What makes Taylor home to me is that I went to live there for a year when I was in high school. I a really bad place emotionally when I was in high school. My parents hoped that sending me out there would help me. My army cousins were staying with my grandparents for the school year, so I joined them. I went there to do high school orchestra and release-time seminary. I took a lot of honors/advanced classes, and I was at Snowflake for the last year that Ms. Cunningham taught English there. I went there to befriend more Mormons, and I did achieve that, but in that setting I was also more comfortable in befriending non-Mormons: the differences just kind of melted away. I even got to go to the freaking prom! I had a lot of experiences and learned a lot of things that I would never have had otherwise.

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Taylor/Snowflake reminds me of the Shire in the Lord of the Rings. Probably because my cousins had a mixtape of movie soundtrack themes that included “Concerning Hobbits” and it would get played every so often as we drove back and forth. There’s a few partly underground houses, and lots of irrigated green fields and livestock. It’s one of those communities that’s tight-knit and doesn’t get out much.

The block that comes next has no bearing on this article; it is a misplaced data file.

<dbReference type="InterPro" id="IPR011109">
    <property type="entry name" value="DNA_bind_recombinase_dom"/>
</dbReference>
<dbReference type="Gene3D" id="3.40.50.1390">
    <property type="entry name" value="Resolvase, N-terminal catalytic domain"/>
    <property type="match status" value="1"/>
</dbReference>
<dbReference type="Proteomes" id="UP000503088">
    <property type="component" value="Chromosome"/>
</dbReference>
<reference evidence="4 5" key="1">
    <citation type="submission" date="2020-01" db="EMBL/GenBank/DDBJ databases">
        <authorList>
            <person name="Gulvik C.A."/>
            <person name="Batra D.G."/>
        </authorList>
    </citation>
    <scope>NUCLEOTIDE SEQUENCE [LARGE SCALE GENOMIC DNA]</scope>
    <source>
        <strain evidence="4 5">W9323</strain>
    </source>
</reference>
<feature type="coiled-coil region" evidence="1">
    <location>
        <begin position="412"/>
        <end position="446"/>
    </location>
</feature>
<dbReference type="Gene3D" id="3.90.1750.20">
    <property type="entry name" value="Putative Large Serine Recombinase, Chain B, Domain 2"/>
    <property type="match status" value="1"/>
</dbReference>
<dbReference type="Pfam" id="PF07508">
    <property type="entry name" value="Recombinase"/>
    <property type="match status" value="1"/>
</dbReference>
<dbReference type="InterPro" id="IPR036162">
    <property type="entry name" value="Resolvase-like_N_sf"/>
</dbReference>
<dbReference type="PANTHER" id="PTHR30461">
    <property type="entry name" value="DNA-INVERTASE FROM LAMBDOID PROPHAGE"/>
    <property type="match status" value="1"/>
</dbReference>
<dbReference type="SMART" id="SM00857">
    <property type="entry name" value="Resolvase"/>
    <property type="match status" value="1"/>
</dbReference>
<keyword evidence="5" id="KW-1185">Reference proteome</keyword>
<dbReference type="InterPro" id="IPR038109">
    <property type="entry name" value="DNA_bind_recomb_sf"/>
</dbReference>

Technically, Snowflake was named after a guy named Snow and a guy named Flake. But yes, it does snow there. It’s about 5000 feet above sea level so it’s a higher altitude and cooler climate anyway. But the year I lived in Taylor was my first real exposure to snow. During winter semester there were two separate occasions where the school opened late because of snowy conditions, and then the ice would linger in the courtyard for weeks while everything else melted.
Snowflake also has an LDS temple. It was the second one built in Arizona, long before Gilbert or Phoenix or the other new ones besides Mesa.

Did I mention the happy little spot in between Taylor and Snowflake known as Bellybutton?

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Weaver's Needle, Paint Your Landscape

During the summer, Snowflake and Taylor are about the two sleepiest small towns anywhere. But during the school year, if you’re involved in school and community stuff and church stuff you will be so busy you can’t even see straight.

When you move somewhere, there are things you do have to give up, but you get good things in their place.